Endorsed by Curators:
Mt. Yale - Southwest Slopes - (14,196)
Distance: 9.5 miles roundtrip
Starting Elevation: 9,900'
Elevation Gain: ~ 4,300'
I know we did this peak a few months ago, but it's one of my favorite so Im posting it again. It's roughly a couple hour drive from The woolly mammoth parking lot in Morrison. This route is harder than Quandary or Bierstadt but still a good route for hikers (in good shape). We'll meet at the Denny Creek Trailhead Trailhead at 7:00am and start hiking at 7:15am. This will be a go at your own pace hike, but hikers (particularly those behind the main group) should not hike alone. The entire hike will take 8 to 10 hours. After the hike we may stop at Eddyline Brewery in Buena Vista. We will be driving past cottonwood Hot Springs, for those of us that are interested in soaking after, do not forget bathing suits.
Difficulty: Class 2,micro spikes recommended .
Carpool: woolly mammoth parking lot, section BB meet at 5 AM, for those that want to carpool.
Directions to Trailhead: From U.S. 24 in the center of Buena Vista, take the County 306 road towards Cottonwood Pass. Drive 12 miles on this road to reach the Denny Creek Trailhead and paved parking area on the right.
Route Info: An excellent route description along with links to the photos can be found at the site below. Please review the route before the trip.
Equipment: Bring enough layers to keep warm. Bring gloves, goggles, hat, face mask, snow shoes optional, microspikes, gaters, enough food, and plenty of water. It is important that you have some way of covering any exposed skin to prevent frostbite. In addition, it is highly recommended that you bring the ten essentials. The complete list can be found at http://www.rei.com/learn/expert-advice/ten-essentials.html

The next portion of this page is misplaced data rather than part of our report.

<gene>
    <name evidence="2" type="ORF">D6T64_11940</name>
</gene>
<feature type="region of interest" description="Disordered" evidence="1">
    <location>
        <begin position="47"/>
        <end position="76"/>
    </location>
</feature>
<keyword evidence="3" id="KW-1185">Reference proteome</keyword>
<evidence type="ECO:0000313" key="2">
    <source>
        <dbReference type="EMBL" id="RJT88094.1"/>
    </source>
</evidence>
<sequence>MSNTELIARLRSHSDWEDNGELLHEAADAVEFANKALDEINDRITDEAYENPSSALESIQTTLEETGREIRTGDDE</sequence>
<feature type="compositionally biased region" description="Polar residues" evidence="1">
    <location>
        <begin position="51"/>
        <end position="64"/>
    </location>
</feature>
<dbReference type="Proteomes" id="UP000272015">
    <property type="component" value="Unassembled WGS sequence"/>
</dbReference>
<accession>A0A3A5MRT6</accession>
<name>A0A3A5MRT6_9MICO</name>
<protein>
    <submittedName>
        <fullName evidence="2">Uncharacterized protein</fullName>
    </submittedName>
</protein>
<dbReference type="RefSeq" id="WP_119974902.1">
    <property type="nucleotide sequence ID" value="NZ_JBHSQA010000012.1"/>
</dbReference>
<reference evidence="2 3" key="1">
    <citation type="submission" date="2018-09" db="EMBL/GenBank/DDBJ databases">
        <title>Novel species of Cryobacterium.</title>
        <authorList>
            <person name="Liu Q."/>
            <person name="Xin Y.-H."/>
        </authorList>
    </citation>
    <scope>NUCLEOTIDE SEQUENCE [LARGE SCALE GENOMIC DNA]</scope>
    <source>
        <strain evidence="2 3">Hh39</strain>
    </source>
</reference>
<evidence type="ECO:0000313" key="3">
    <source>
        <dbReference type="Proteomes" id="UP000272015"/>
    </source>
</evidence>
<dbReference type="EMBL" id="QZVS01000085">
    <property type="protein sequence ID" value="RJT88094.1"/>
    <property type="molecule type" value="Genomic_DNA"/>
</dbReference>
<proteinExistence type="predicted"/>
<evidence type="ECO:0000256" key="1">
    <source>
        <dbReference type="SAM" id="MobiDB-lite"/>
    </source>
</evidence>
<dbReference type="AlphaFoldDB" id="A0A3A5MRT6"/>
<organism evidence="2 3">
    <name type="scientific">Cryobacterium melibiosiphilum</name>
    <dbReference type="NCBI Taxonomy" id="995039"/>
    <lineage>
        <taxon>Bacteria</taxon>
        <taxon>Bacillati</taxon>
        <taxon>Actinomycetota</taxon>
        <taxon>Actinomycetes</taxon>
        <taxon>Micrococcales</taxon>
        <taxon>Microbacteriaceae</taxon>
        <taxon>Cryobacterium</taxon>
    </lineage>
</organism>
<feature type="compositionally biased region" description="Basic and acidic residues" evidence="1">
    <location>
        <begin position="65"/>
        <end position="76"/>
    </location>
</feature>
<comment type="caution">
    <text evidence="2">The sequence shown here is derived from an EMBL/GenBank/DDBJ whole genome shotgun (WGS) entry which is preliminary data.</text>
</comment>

Disclaimer: By attending this hike you assume all responsibility for your own safety and agree that the event host, organizer, the 14er Fan Club, and Meetup are in no way liable in the event of your injury or death. Mountaineering in Colorado can be very dangerous and many people have died on the 14ers. Weather, terrain and other people can put you in a situation where your knowledge and experience will be vital. If you are new to these peaks, I urge you to pick up a book on mountaineering safety and make sure your basic navigation skills (map+compass, not only GPS) are up-to-par and you can rely on them in a tough situation. Altitude sickness, dehydration, and fast-building storms are the most common problems. Please be in shape and self-sufficient. Although this is a group activity you are responsible for yourself.